IMG_3562

Couldn’t be simpler, but that’s what makes it so elegant and lovely.  I also like the midnight navy color – a nice switch from black.

Velvet and netting – nothing is more flattering and alluring while adding a touch of mystery. . . . . . . . . . . . . . . .

MORGANA MARTIN, THE MAGICVINTAGESPY

BLOG:  MAGICVINTAGESPY.COM

ANOTHER 1940’S HAT FIND – THIS ONE WITH THE BOX!

img_3427.jpgIMG_3404

This is my final “new” hat-find, for now.  I’m always tickled to have the original box for any of my hats!  In this case, I don’t know the brand of the hat (if there was one) but I know WHERE it came from.  The department store Famous-Barr in St. Louis, MO was a division of the Macy’s chain for decades and finally closed in 2013.  It had evolved in the early 20th century from two other store members of the Federated Department Stores organization and opened in 1914.  The old department stores were such fun and so exciting for women, where they could receive very personal and professional service – now we just see glimpses of them in classic movies.  Modern malls and superstores can’t compare.

Anyway, this “pretty” with a black velvet crown, bow decoration and a lacy woven ribbon brim is elegant without the weight of heavier styles that might dominate during the colder months.  This one lets you carry the season-less drama of black into Summer and early Fall.  Works for me . . . . . . . . .

MORGANA MARTIN, THE MAGICVINTAGESPY

BLOG:  MAGICVINTAGESPY.COM

 

 

 

SOPHISTICATED 1940’S LADIES’ HAT OF SUEDED WOOL FELT

i

 

This hat is made of the most wonderful fabric that feels almost like fine suede leather! It’s so hard, sometimes, to photograph black items – I hope that you can see the two bows under the brim in the first photo.  The hat is almost a beret, but has stitched decoration on top and a kind of souffle’ construction so that it can puff up or lay flat on the head.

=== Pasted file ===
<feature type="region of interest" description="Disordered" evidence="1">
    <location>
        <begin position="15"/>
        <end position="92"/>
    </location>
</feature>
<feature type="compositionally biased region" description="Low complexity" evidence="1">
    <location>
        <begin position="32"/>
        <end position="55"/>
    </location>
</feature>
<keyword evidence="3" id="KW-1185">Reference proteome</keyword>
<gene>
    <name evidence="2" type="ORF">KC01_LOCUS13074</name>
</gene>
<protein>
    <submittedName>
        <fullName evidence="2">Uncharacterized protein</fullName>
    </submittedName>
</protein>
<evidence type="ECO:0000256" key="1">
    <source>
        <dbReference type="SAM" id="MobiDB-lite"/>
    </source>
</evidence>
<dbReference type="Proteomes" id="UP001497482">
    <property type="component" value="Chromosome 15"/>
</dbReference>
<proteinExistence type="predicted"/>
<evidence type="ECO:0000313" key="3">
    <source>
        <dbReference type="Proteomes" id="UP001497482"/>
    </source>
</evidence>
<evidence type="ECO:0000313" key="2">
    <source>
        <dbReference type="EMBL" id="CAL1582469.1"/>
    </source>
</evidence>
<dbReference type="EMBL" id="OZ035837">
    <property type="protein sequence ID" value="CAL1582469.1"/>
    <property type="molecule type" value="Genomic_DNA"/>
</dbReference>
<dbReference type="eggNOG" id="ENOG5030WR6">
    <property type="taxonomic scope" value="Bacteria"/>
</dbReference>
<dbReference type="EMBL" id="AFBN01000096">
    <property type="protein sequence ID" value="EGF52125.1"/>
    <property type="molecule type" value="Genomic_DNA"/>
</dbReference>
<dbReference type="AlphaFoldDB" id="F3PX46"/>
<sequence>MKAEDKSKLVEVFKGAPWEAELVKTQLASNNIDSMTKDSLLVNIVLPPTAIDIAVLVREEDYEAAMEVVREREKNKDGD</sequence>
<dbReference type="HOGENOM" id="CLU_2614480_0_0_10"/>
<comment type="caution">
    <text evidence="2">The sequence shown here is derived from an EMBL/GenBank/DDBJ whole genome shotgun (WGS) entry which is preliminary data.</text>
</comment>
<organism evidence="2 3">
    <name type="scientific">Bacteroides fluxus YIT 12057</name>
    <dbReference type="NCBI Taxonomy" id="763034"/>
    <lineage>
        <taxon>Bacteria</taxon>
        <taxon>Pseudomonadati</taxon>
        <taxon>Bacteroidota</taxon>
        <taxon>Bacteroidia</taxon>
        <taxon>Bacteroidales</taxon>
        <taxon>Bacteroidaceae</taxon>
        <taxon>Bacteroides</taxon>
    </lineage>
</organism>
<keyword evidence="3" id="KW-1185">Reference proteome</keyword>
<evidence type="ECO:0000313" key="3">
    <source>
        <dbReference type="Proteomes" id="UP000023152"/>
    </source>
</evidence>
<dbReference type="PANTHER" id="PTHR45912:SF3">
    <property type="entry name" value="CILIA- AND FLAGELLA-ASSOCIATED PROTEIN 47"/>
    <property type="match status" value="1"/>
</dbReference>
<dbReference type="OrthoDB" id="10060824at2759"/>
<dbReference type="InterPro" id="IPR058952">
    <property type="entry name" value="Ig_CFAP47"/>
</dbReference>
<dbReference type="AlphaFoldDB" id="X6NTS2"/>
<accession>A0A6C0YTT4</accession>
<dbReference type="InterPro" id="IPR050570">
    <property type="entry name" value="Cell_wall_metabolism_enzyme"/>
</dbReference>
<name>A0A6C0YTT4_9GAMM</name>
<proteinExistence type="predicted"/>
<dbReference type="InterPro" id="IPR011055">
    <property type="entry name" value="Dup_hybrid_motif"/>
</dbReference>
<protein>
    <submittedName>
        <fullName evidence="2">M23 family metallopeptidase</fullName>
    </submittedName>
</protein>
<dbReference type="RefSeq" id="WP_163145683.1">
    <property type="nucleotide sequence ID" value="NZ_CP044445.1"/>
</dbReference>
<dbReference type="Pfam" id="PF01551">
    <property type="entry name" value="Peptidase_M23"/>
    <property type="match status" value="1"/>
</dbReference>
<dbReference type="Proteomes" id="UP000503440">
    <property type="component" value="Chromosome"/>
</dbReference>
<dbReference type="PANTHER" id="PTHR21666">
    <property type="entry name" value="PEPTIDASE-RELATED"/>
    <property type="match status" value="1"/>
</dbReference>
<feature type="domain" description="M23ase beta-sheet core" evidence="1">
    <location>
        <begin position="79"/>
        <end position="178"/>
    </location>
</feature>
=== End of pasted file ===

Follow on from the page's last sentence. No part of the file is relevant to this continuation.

I suspect that it would be worn more like the first photo, in order to expose the bows above the hairline.  Tricky to do with any kind of hairdo and probably would require hatpins.  What women used to go through to get the “right” look!

So, maybe it was designed to be worn with a sleek head and hair coiled up underneath or massed beneath at the nape of the neck.  It’s fun to wonder what the milliner who designed this beauty had in mind . . . . . . . . . . . . . . . . . . . . . . . . . . . . .

MORGANA MARTIN, THE MAGICVINTAGESPY

BLOG:  MAGICVINTAGESPY.COM

 

ANOTHER WARTIME – POST-WAR STRAW HAT. THIS ONE HAS SUEDE TRIM!

IMG_3412

Spring, Summer, Fall?  Who cares?!  This unusual ladies hat will make any simple outfit a stand-out.  Suede leather is a unique combination with the woven straw.

The odd UFO platter shape makes me lean toward dating it in the Forties, but who knows for sure.  During the decades of millinery-mania, there were many innovative and even bizarre styles.

It’s so fun to find an example of that hat madness that is not a run-of-the-mill, frequently-seen design.  More on the way . . . . . . . . . . . . . . . . . . ..  . .. ..